I was at the True Colors Conference at the University of Connecticut recently, waiting for the opening announcements/welcome speech to begin, when my friend beside me asked me why I was scoffing. I was looking up at the big screen and saw Belle from Beauty and the Best traipse down the streets of West Hollywood in Los Angeles, California as a bunch of relatively well known queer people sang a parody version of “Belle”, rewritten to reflect WeHo’s gayness. The crowd of innumerable LGBTQ youth went wild, and my scowl grew. There was YouTube star Todrick Hall – the black queer singer, quasi-director, choreographer, content creator of vial videos, and any other number of hyphenates – and his coterie calling Belle “a real fish” and reveling in (mostly) white gay culture, as if to present a revisionist Beauty and the Beast.
Perhaps without the intention of doing so, the videos of Todrick Hall have marked the limits of postmodern remixing, or at least, popular postmodernism – the easy mix and match of texts and ideas to ostensibly create something new, maybe with the intent on commenting on the original thing. Where postmodernism once could be used to critique or comment on the very contexts, conventions, and tropes it was utilizing through subversion, Hall’s videos stop at a funny kind of shallowness that looks superficially subversive. Hall, who has racked up over 2 million subscribers on YouTube, uses a particular formula for his most popular videos: Take a well-known property—one that appeals to his Millennial audience—change its racial and sexual identity dynamics. In videos like “Hocus Broke-Us”, “Bitch Perfect”, and “Beauty and the Beat Boots”, the ostensible goal is to point out the straight whiteness of these properties, while offering a fun nostalgia trip and cultural commentary. But the problem is that Hall’s subcultural in-jokes serve as little more than that; they are potentially incendiary pieces masquerading as fun viral videos, and yet deeply unsure of whether they want to pack a political punch.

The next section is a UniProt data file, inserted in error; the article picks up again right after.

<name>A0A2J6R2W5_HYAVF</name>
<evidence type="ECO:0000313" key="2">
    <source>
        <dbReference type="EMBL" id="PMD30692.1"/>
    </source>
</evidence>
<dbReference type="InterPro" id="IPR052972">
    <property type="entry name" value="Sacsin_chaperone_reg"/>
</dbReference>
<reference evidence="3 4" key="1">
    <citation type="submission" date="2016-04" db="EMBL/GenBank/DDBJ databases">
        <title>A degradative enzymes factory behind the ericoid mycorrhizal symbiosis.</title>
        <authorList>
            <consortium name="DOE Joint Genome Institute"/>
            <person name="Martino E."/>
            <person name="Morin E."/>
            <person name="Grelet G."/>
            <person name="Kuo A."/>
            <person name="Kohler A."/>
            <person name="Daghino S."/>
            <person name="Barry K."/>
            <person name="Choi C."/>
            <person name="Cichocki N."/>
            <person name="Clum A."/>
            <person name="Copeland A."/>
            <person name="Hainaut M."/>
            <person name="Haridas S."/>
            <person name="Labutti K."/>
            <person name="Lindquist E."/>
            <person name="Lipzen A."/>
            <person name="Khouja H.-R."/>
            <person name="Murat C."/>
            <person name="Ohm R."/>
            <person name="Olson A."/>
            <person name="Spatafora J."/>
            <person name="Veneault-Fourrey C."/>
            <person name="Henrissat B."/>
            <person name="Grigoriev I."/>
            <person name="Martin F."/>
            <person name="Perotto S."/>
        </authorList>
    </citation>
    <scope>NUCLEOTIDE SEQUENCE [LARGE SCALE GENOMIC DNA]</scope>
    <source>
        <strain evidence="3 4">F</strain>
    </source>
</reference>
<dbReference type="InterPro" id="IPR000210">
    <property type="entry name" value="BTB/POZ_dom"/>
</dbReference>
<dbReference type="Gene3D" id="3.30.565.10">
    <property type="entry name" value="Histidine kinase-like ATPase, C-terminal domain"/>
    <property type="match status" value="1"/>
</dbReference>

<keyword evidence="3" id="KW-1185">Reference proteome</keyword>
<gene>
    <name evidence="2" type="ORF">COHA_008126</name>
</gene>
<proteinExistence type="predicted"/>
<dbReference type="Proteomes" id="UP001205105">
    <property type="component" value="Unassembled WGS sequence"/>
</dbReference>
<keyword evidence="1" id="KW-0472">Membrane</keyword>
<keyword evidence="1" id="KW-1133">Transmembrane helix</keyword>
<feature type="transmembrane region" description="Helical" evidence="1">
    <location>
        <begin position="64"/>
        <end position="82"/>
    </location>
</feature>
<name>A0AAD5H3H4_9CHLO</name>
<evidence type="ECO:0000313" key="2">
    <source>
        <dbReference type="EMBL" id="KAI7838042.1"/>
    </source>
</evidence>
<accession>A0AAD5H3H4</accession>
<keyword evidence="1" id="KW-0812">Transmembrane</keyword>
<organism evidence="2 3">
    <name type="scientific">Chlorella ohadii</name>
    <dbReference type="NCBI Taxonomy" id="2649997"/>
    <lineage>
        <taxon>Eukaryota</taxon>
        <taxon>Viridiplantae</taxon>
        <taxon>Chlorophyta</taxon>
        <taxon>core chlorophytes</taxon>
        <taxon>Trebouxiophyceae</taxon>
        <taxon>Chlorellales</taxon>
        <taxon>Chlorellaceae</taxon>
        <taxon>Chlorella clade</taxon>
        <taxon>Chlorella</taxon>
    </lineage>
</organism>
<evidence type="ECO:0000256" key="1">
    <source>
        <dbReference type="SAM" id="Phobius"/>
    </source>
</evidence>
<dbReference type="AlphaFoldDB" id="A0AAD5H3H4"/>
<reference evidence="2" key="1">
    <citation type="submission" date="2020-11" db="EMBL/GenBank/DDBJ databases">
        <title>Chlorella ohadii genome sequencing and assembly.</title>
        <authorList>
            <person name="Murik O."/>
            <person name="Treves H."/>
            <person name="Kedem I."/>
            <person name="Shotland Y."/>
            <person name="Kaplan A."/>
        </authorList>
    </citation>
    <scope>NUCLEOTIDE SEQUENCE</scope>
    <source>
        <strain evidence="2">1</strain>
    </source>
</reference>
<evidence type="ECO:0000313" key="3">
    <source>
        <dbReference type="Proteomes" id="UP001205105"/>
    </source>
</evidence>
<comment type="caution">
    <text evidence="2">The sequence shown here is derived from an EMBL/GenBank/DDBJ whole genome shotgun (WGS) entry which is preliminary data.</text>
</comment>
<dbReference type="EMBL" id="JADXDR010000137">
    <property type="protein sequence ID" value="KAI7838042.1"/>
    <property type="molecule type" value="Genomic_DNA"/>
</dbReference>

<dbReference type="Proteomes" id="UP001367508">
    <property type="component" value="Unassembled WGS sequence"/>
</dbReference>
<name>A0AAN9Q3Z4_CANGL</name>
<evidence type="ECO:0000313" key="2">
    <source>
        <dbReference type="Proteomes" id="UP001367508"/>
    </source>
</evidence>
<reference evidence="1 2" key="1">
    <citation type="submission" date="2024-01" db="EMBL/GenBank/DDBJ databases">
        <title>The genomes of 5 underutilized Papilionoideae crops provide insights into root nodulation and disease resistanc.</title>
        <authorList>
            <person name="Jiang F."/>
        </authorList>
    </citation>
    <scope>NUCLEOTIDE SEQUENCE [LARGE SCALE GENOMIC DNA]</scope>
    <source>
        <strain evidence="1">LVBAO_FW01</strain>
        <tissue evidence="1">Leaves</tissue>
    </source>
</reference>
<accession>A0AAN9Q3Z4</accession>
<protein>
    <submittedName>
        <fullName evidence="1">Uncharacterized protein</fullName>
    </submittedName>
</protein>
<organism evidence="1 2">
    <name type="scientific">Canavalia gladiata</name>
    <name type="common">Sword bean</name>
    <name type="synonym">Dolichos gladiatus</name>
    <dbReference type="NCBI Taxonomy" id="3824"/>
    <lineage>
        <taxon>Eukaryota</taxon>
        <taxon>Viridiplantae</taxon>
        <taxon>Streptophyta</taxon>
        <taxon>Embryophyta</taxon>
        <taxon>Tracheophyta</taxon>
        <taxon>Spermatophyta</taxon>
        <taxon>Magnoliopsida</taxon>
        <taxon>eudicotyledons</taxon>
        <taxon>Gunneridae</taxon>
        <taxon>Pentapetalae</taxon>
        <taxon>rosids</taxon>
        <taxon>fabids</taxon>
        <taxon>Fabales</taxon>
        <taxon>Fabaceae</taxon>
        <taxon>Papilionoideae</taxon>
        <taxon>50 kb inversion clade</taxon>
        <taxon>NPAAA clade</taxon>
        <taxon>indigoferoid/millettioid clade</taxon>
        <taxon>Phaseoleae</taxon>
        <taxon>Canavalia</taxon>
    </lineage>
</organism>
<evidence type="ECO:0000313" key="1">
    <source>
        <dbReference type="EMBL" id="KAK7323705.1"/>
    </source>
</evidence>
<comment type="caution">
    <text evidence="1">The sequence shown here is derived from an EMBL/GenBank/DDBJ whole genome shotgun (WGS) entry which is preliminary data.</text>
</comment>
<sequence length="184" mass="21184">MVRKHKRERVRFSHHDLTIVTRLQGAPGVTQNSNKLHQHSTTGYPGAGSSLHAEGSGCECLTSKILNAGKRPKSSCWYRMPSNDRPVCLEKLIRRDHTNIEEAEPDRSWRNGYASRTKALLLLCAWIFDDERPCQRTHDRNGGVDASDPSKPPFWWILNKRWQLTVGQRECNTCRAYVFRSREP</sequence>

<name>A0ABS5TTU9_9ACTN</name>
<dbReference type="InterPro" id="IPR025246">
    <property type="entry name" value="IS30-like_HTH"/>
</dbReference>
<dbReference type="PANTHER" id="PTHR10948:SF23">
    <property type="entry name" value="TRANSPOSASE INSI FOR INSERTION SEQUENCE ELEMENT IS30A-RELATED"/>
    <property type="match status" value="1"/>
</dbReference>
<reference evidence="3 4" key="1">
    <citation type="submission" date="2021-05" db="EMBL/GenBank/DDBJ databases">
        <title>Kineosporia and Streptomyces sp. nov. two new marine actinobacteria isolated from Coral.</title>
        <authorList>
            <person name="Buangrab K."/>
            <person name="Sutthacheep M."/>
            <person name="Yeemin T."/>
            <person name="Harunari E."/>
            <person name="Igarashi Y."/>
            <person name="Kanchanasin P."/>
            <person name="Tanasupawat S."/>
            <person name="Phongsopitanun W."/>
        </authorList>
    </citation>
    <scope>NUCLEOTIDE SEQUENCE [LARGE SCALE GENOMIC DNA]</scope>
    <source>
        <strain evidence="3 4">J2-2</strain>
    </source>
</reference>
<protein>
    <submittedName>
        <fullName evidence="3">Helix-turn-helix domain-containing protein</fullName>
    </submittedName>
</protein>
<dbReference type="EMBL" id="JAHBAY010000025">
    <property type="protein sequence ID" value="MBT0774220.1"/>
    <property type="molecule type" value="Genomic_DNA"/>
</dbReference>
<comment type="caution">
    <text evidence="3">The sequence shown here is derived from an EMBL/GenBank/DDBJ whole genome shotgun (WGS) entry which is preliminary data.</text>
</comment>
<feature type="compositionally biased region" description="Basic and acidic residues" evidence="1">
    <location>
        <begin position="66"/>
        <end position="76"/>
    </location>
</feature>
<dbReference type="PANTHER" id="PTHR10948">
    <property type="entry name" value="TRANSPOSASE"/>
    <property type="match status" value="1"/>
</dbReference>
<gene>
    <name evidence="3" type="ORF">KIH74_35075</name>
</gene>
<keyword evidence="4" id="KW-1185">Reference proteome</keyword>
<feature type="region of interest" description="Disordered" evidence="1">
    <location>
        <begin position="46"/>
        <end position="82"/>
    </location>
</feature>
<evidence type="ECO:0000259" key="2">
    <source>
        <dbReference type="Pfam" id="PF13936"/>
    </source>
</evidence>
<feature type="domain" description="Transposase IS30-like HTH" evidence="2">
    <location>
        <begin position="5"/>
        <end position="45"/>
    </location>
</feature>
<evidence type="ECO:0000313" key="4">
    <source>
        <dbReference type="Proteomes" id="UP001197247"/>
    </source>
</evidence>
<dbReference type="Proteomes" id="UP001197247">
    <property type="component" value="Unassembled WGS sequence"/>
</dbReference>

The conversation around identity politics often sounds very dismissive, the primary notion being that teenagers and culture writers are too ready to write off anything as “problematic”. It’s a shallow idea of what identity politics is or can be, so it’s weird that Hall’s videos seem at once ready to engage in a nuanced exploration of the subject but distance themselves from it all the same. Such critique of his videos, or any videos that intend on peering into the relationship between identity, politics, and culture, seems warranted because of the new platforms for influence that exist and, perhaps most importantly, the way that we have, on a grander scale, begun to recontextualize our identities in capacious ways.
Hall’s relationship to those politics is complicated. Take, for instance, his complementary videos “Mean Gurlz” and “Mean Boyz”, whose reappropriations of Mean Girls act not as biting commentary but perpetuations of clichés and tropes of both male queerness and female blackness. In the former, the Cady Heron-stand in (still white) moves from Korea to Compton, all of its characters (MLE Smoots, Rhiyonce, etc.) reconceived as black people, and is submerged within black culture (from which, perhaps ironically, gay culture appropriates). “Being with the Black Barbies was like leaving the real world and entering a 2Chainz video,” Cady says. In the latter, “Cody” moves from Indianapolis to West Hollywood, and again, Hall rewrites characters, but as gay men, the small town gay being submerged in a mainstream gay culture with jokes about bottoming and Grindr.